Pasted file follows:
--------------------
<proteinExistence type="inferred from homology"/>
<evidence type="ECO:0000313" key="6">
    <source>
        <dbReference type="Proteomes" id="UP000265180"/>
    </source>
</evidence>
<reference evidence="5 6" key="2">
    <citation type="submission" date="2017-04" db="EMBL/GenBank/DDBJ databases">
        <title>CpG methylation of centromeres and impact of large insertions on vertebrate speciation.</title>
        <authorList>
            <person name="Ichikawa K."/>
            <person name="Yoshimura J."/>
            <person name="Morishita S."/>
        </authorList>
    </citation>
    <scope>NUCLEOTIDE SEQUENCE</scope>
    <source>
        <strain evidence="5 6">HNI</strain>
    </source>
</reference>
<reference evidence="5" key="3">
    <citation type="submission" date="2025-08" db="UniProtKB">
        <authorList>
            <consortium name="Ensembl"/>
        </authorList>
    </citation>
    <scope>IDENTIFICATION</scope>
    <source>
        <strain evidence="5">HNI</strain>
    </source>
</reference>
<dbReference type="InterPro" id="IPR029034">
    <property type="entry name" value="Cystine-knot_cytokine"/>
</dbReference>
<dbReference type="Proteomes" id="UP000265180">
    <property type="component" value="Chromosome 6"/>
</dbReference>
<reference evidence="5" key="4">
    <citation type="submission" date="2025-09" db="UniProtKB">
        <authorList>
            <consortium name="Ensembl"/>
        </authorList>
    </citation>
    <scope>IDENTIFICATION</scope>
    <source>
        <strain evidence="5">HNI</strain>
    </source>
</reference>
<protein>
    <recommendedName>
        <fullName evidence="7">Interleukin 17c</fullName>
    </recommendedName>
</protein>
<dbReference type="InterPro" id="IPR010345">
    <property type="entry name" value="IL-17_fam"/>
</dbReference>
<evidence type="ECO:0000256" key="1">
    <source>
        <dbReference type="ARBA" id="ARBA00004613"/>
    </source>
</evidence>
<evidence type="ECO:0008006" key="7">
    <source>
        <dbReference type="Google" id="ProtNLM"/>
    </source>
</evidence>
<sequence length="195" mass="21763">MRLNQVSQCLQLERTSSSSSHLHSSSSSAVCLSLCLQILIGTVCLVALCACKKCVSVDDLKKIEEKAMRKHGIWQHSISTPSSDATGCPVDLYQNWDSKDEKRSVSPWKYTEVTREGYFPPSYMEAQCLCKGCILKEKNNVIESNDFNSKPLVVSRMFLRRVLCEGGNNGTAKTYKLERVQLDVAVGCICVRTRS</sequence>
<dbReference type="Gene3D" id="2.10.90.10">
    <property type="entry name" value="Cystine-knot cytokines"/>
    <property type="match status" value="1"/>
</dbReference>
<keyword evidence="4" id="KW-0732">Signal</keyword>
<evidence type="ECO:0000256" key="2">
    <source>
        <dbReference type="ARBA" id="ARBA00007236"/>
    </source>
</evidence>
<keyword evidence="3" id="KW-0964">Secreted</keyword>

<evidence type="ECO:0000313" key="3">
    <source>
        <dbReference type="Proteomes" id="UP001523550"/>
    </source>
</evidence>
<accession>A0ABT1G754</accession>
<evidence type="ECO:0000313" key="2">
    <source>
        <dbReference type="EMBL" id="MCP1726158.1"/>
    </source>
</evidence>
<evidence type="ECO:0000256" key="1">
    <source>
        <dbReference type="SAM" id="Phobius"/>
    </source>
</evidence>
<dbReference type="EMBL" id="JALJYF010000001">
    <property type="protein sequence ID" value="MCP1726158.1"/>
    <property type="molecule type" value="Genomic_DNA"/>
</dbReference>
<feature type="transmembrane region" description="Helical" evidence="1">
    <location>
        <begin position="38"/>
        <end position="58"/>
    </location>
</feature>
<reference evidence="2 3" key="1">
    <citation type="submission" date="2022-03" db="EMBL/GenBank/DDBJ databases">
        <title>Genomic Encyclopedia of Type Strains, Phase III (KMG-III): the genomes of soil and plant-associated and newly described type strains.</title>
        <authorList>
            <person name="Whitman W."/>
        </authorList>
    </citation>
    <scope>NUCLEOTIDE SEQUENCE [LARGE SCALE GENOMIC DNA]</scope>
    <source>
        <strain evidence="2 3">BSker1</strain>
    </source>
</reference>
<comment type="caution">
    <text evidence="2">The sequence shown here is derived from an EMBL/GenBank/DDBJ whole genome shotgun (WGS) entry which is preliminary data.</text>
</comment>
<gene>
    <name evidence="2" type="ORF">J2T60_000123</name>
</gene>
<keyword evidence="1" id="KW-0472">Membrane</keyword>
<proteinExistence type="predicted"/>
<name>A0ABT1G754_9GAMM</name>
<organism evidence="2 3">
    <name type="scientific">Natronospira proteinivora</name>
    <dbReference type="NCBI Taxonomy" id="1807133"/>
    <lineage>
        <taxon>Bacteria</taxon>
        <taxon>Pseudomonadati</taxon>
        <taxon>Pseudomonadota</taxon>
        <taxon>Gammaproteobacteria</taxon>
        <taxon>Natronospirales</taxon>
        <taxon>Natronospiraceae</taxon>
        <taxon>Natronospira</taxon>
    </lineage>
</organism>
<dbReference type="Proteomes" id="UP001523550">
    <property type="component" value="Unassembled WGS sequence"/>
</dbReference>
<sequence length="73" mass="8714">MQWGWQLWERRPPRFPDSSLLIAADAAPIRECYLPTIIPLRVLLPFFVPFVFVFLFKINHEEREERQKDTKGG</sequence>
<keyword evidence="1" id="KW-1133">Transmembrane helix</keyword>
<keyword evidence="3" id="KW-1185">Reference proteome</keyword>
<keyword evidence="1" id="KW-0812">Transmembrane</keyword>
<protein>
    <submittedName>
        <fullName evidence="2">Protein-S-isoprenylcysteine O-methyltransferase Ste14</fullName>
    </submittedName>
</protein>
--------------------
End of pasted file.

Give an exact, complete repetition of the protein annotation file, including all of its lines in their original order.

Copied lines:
<proteinExistence type="inferred from homology"/>
<evidence type="ECO:0000313" key="6">
    <source>
        <dbReference type="Proteomes" id="UP000265180"/>
    </source>
</evidence>
<reference evidence="5 6" key="2">
    <citation type="submission" date="2017-04" db="EMBL/GenBank/DDBJ databases">
        <title>CpG methylation of centromeres and impact of large insertions on vertebrate speciation.</title>
        <authorList>
            <person name="Ichikawa K."/>
            <person name="Yoshimura J."/>
            <person name="Morishita S."/>
        </authorList>
    </citation>
    <scope>NUCLEOTIDE SEQUENCE</scope>
    <source>
        <strain evidence="5 6">HNI</strain>
    </source>
</reference>
<reference evidence="5" key="3">
    <citation type="submission" date="2025-08" db="UniProtKB">
        <authorList>
            <consortium name="Ensembl"/>
        </authorList>
    </citation>
    <scope>IDENTIFICATION</scope>
    <source>
        <strain evidence="5">HNI</strain>
    </source>
</reference>
<dbReference type="InterPro" id="IPR029034">
    <property type="entry name" value="Cystine-knot_cytokine"/>
</dbReference>
<dbReference type="Proteomes" id="UP000265180">
    <property type="component" value="Chromosome 6"/>
</dbReference>
<reference evidence="5" key="4">
    <citation type="submission" date="2025-09" db="UniProtKB">
        <authorList>
            <consortium name="Ensembl"/>
        </authorList>
    </citation>
    <scope>IDENTIFICATION</scope>
    <source>
        <strain evidence="5">HNI</strain>
    </source>
</reference>
<protein>
    <recommendedName>
        <fullName evidence="7">Interleukin 17c</fullName>
    </recommendedName>
</protein>
<dbReference type="InterPro" id="IPR010345">
    <property type="entry name" value="IL-17_fam"/>
</dbReference>
<evidence type="ECO:0000256" key="1">
    <source>
        <dbReference type="ARBA" id="ARBA00004613"/>
    </source>
</evidence>
<evidence type="ECO:0008006" key="7">
    <source>
        <dbReference type="Google" id="ProtNLM"/>
    </source>
</evidence>
<sequence length="195" mass="21763">MRLNQVSQCLQLERTSSSSSHLHSSSSSAVCLSLCLQILIGTVCLVALCACKKCVSVDDLKKIEEKAMRKHGIWQHSISTPSSDATGCPVDLYQNWDSKDEKRSVSPWKYTEVTREGYFPPSYMEAQCLCKGCILKEKNNVIESNDFNSKPLVVSRMFLRRVLCEGGNNGTAKTYKLERVQLDVAVGCICVRTRS</sequence>
<dbReference type="Gene3D" id="2.10.90.10">
    <property type="entry name" value="Cystine-knot cytokines"/>
    <property type="match status" value="1"/>
</dbReference>
<keyword evidence="4" id="KW-0732">Signal</keyword>
<evidence type="ECO:0000256" key="2">
    <source>
        <dbReference type="ARBA" id="ARBA00007236"/>
    </source>
</evidence>
<keyword evidence="3" id="KW-0964">Secreted</keyword>

<evidence type="ECO:0000313" key="3">
    <source>
        <dbReference type="Proteomes" id="UP001523550"/>
    </source>
</evidence>
<accession>A0ABT1G754</accession>
<evidence type="ECO:0000313" key="2">
    <source>
        <dbReference type="EMBL" id="MCP1726158.1"/>
    </source>
</evidence>
<evidence type="ECO:0000256" key="1">
    <source>
        <dbReference type="SAM" id="Phobius"/>
    </source>
</evidence>
<dbReference type="EMBL" id="JALJYF010000001">
    <property type="protein sequence ID" value="MCP1726158.1"/>
    <property type="molecule type" value="Genomic_DNA"/>
</dbReference>
<feature type="transmembrane region" description="Helical" evidence="1">
    <location>
        <begin position="38"/>
        <end position="58"/>
    </location>
</feature>
<reference evidence="2 3" key="1">
    <citation type="submission" date="2022-03" db="EMBL/GenBank/DDBJ databases">
        <title>Genomic Encyclopedia of Type Strains, Phase III (KMG-III): the genomes of soil and plant-associated and newly described type strains.</title>
        <authorList>
            <person name="Whitman W."/>
        </authorList>
    </citation>
    <scope>NUCLEOTIDE SEQUENCE [LARGE SCALE GENOMIC DNA]</scope>
    <source>
        <strain evidence="2 3">BSker1</strain>
    </source>
</reference>
<comment type="caution">
    <text evidence="2">The sequence shown here is derived from an EMBL/GenBank/DDBJ whole genome shotgun (WGS) entry which is preliminary data.</text>
</comment>
<gene>
    <name evidence="2" type="ORF">J2T60_000123</name>
</gene>
<keyword evidence="1" id="KW-0472">Membrane</keyword>
<proteinExistence type="predicted"/>
<name>A0ABT1G754_9GAMM</name>
<organism evidence="2 3">
    <name type="scientific">Natronospira proteinivora</name>
    <dbReference type="NCBI Taxonomy" id="1807133"/>
    <lineage>
        <taxon>Bacteria</taxon>
        <taxon>Pseudomonadati</taxon>
        <taxon>Pseudomonadota</taxon>
        <taxon>Gammaproteobacteria</taxon>
        <taxon>Natronospirales</taxon>
        <taxon>Natronospiraceae</taxon>
        <taxon>Natronospira</taxon>
    </lineage>
</organism>
<dbReference type="Proteomes" id="UP001523550">
    <property type="component" value="Unassembled WGS sequence"/>
</dbReference>
<sequence length="73" mass="8714">MQWGWQLWERRPPRFPDSSLLIAADAAPIRECYLPTIIPLRVLLPFFVPFVFVFLFKINHEEREERQKDTKGG</sequence>
<keyword evidence="1" id="KW-1133">Transmembrane helix</keyword>
<keyword evidence="3" id="KW-1185">Reference proteome</keyword>
<keyword evidence="1" id="KW-0812">Transmembrane</keyword>
<protein>
    <submittedName>
        <fullName evidence="2">Protein-S-isoprenylcysteine O-methyltransferase Ste14</fullName>
    </submittedName>
</protein>